Fantasy Fiction posted April 22, 2012 Chapters: 3 4 -5- 6 


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Lost in a Book becomes a hipster

A chapter in the book Lost in a Book

The Happening

by Deejharrington



Background
In 1920, the bookstore, "Lost in a Book" is opened. The years and the changes are described by the store, herself.
Welcome back! It's been a busy day for us. There has been a steady stream of ladies asking for a new book," Twenty Hues of Grey" or something like that. They appeared embarrassed. I don't know what the book is about, but maybe I should take a peek.

Where was I? Oh, yes, Ms Marge had just taken over. I mean that literally. To describe her as a whirlwind would be an understatement. Just after she received the keys, my face-lift began. First, my exterior was completely changed. New windows, a fancy sign (thank goodness, she didn't change my name), and an aluminum awning was added. I must admit I enjoyed not having the sun fading my complexion. The remodeling inside was quite a shock. Gone were the wooden shelves, replaced by plastic cubes stacked up to my ceiling.

The biggest change was when Ms Marge had the workmen tear down the old stock room/office. I was bewildered. What was she going to do with the new space? But, soon the room began to take shape. She had them build a small stage at the back and placed small round tables and chairs all around. Each one had a wine bottle with a candle inserted in the neck. A coffee bar was put into place. My walls were painted black, which wouldn't have been my first choice. But, it turned out to be appropriate for what Ms Marge had planned.

After all was completed, a large sign was placed in my window and flyers were given to each customer. A poetry reading was to take place the following Saturday evening. If I remember correctly, it was called a "happening." I was ecstatic! We would be providing a venue for new poets. My walls tingled with anticipation.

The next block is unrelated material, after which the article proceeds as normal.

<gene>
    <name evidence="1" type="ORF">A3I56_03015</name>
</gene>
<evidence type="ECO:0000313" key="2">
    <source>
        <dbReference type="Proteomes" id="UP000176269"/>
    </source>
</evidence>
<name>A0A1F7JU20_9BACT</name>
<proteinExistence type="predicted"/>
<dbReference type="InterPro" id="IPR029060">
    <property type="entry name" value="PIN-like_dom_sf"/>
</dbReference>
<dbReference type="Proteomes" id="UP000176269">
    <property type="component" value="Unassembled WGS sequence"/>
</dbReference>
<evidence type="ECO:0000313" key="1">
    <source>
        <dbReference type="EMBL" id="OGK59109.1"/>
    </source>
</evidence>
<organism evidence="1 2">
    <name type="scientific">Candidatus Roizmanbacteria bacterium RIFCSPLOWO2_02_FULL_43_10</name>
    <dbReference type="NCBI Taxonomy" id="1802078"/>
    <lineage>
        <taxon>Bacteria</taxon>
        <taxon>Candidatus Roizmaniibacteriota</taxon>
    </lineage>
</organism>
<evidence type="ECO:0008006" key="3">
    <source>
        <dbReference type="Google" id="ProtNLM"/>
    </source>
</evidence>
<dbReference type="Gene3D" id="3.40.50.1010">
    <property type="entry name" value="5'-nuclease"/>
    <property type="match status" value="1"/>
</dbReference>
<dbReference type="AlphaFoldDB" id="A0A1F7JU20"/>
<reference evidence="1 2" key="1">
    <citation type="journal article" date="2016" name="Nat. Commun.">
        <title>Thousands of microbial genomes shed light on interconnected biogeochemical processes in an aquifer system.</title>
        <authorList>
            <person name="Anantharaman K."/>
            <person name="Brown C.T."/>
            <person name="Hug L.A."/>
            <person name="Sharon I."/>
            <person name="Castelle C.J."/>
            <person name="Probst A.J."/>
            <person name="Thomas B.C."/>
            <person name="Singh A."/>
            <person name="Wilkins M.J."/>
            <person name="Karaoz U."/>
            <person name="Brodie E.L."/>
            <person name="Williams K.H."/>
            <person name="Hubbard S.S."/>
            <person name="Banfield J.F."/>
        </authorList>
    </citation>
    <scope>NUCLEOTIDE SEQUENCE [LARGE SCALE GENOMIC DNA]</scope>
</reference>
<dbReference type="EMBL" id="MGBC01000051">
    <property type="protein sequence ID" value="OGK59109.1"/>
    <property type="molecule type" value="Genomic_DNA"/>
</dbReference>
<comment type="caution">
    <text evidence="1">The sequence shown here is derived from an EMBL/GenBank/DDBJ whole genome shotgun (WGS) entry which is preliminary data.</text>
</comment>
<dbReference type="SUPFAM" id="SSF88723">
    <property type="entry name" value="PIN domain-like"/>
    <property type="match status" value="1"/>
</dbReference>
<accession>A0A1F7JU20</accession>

When the night arrived, I was a little apprehensive. The youngsters began to arrive around ten o'clock, past our usual closing time. I was to discover that was just the beginning of unusual occurrences. It was a few couples at first, but soon my new room was brimming. Every single one of them dressed head to toe in black. All the girls seemed to have long straight hair and dark eye make-up. The boys wore little beanie caps and with hair on their faces. I was to learn, they were called goatees. Some came with guitars or bongo drums. I watched, fascinated to hear the first recitation.

Ms Marge came on to the stage. I hardly recognized her. She had dyed her hair jet black and wore a shape-less black dress with, you guessed it, black hose. Her introduction went something like this; "Hey, all you Jacks and Jills. It's a real gas to see all you hip cats at the first "Lost in a Book" poetry happening." The crowd began snapping their fingers and saying things like, "Man, this is goin' be a blast.", "I can dig it, that's crazy", and "No squares in sight, nobody copping a bit here."

What language were they speaking? It would take me weeks before I could translate what was being said." Jack and Jills": ladies and gentlemen, "a real gas": lots of fun, "copping a bit": pretending to be hip, "hip cats" was another way to say hipster, a person who was a fan of jazz music and the lifestyle. Marijuana was a part of said lifestyle. Our club would be covered in a blue haze from the smoke. I think even I was over-come with a "contact buzz."